This article titled on 10 Electric Vehicle myths debunked is to collate myths and introduce reality. Electric cars (EVs) are threatening conventional car manufacturers and the industry reliant on them including gas stations, oil refineries, auto mechanics, and car dealers. Expect them to protect their stranded assets. It is a losing battle.
Over 80% of consumers want EVs. With any winners, there will be losers. Over 14% of global car manufacturing is now electric, and increasing rapidly. Almost all investment in auto companies is focused on battery production and electric car manufacturing. Many large auto manufacturers have stopped further research on internal combustion engines (ICE). Car manufacturers are changing from ICE to EV: electric cars, electric trucks, electric pickup trucks, and electric trucks.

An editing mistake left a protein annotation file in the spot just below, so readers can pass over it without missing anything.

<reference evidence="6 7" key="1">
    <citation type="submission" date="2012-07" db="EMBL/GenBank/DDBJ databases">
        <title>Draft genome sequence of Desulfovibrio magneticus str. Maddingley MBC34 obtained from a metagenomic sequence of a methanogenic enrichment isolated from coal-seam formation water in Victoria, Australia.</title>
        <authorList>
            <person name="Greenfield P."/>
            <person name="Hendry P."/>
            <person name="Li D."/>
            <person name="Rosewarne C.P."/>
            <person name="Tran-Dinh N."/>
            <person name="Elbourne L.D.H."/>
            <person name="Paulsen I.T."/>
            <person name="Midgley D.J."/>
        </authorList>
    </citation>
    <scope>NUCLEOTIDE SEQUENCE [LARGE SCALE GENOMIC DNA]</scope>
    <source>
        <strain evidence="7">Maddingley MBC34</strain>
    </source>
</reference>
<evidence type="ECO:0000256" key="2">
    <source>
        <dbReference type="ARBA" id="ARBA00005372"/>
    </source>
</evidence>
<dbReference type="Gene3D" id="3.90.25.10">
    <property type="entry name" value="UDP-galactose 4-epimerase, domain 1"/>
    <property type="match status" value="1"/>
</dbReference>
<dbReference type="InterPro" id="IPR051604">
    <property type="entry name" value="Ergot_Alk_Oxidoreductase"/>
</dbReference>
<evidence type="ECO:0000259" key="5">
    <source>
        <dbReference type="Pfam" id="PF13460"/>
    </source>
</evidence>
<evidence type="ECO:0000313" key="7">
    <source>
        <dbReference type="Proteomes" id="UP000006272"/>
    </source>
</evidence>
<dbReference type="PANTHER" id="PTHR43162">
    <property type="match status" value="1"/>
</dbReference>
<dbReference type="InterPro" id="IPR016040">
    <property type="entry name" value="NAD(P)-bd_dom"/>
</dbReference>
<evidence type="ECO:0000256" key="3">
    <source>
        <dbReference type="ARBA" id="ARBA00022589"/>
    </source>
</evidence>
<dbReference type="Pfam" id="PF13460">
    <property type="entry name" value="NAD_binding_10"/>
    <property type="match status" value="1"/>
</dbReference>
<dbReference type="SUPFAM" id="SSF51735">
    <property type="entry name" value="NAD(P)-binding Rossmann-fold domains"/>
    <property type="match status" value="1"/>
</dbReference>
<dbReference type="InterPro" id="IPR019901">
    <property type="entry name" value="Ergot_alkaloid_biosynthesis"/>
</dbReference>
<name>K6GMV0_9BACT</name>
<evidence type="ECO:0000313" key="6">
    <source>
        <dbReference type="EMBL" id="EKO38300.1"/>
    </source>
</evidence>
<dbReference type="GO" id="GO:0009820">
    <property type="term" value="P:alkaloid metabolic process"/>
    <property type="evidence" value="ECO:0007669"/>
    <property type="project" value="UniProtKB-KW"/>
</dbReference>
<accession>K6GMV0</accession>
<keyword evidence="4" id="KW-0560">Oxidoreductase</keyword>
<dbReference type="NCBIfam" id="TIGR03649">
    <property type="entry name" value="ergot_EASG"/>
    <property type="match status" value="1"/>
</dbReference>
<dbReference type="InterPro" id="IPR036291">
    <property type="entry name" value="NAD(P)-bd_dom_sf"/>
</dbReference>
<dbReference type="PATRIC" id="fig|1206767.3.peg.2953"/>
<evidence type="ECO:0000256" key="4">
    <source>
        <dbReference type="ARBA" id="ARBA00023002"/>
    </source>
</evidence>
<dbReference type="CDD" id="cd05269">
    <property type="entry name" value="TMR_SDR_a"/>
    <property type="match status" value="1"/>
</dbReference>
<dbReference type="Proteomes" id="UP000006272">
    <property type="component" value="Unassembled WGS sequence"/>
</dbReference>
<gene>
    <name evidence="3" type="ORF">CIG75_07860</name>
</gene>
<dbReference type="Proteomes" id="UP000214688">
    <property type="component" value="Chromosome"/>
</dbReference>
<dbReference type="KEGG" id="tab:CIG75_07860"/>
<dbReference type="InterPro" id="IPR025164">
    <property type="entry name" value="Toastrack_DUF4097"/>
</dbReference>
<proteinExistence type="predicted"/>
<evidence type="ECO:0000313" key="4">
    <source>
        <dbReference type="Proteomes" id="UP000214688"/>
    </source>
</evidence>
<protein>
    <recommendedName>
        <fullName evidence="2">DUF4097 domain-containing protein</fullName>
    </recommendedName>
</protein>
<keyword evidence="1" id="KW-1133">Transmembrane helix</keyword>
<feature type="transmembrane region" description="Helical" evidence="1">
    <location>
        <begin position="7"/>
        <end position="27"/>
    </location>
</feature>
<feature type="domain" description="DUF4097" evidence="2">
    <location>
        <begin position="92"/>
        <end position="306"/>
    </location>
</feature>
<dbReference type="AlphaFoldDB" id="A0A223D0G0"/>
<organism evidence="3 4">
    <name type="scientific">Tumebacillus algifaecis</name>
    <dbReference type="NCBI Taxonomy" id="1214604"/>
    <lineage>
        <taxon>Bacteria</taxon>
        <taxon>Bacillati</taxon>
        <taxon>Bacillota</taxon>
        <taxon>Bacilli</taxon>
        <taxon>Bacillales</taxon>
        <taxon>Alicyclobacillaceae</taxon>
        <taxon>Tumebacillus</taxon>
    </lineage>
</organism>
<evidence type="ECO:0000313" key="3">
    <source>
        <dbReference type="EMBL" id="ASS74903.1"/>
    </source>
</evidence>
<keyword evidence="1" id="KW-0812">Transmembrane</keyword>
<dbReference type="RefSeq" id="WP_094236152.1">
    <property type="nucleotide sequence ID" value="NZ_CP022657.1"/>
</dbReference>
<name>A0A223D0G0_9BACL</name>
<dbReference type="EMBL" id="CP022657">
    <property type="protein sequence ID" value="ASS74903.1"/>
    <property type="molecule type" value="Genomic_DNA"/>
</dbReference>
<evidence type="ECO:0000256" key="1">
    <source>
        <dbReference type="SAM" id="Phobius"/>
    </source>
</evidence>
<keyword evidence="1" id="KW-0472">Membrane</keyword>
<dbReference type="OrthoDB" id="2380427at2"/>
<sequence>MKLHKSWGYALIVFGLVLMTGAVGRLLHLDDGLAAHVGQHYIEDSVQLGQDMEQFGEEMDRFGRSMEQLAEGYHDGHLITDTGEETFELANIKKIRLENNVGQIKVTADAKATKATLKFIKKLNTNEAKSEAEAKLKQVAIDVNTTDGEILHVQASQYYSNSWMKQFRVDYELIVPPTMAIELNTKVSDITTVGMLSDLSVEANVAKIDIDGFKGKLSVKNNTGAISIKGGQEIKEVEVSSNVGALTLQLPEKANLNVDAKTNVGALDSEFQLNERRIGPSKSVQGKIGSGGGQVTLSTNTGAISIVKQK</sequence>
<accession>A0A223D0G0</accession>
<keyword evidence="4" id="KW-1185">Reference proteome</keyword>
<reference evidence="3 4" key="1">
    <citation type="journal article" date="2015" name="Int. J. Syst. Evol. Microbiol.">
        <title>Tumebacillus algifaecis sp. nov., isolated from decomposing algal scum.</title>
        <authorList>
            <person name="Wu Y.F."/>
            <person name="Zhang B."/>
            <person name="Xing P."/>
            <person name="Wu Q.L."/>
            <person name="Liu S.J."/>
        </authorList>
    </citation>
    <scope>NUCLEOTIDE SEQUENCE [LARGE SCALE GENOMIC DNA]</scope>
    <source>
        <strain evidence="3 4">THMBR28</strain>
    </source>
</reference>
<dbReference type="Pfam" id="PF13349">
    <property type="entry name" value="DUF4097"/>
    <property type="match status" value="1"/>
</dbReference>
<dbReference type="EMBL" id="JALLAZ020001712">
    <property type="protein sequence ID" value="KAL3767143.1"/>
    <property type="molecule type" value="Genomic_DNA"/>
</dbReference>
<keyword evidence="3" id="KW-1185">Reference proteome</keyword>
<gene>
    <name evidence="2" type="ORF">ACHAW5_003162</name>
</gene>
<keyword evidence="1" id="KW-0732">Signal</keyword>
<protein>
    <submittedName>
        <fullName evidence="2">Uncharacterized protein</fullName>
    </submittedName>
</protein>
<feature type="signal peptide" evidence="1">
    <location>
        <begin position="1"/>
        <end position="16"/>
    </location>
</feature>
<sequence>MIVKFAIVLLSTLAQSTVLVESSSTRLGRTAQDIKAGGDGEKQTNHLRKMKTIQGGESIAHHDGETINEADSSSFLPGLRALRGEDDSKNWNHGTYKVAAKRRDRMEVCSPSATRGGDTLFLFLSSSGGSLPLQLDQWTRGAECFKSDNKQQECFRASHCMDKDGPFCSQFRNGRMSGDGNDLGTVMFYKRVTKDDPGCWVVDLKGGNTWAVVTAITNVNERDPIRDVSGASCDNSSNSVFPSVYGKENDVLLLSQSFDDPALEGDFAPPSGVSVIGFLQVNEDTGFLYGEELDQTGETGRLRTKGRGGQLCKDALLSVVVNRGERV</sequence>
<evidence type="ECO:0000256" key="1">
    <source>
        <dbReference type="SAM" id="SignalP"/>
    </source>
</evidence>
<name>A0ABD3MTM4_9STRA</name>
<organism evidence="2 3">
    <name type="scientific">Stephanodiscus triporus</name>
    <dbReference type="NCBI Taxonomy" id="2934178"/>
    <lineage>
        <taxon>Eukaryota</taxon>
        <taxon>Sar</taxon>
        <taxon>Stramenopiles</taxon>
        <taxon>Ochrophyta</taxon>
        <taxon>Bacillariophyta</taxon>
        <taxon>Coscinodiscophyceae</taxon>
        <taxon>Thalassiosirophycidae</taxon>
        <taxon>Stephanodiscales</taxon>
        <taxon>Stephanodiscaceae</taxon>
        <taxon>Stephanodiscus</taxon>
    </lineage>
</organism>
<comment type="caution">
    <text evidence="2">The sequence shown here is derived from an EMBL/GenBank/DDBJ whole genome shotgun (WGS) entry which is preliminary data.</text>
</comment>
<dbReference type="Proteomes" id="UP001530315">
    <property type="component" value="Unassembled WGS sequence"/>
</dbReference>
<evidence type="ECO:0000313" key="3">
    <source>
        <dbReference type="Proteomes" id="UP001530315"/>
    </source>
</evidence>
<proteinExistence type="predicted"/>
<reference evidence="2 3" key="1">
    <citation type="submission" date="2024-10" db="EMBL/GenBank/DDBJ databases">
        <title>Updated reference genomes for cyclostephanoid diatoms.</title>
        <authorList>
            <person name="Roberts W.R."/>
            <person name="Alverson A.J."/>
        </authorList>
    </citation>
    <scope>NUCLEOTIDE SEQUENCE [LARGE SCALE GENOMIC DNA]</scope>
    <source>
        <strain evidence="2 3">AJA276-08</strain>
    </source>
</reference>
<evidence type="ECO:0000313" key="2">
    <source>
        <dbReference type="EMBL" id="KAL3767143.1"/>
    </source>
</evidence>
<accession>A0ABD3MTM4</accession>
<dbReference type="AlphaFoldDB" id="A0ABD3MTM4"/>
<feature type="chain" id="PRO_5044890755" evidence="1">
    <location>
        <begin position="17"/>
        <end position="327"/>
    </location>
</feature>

The biggest disruption will be a reduction in oil production. Oil companies do not want change. However, the “train has left the station”. Some of the myths beggar credibility.
10 Electric Vehicle Myths Debunked from A Recent Email
An email is going around and sources are from ICSC -Canada. ICSC is a well-known climate denier “think tank” and says that it “promotes responsible climate policy“. It’s simply another climate denier organisation. Moreover, the myths are dated, or clickbait.
- Fast Charging infrastructure inadequate
- Do not have enough “gas / electric” stations
- EVS are causing power shortages
- Governments rule your charging supply
- Average used car will need a new battery before becoming a used car
- Blowing up faulty cars is a solution
- Warranty and insurance inadequate
- Home charging systems are inadequate
- Range anxiety. Heavy batteries mean EVs are less convenient
- EV will remain a niche market.
1. Fast Charging infrastructure inadequate
Myth: “there won’t be enough charging points.”
Reality: Every house has a slow charger. 90% of charging is done at work or at home. In some countries now (2022) more chargers are in place than gas stations. Even Australia has 10.1 million chargers at home and 4,800 gas stations and 2800 charging stations, and within 3 years will have more chargers that gas stations. Gas stations are deploying fast chargers as fast as they can see. More Charging Stations than Gas Stations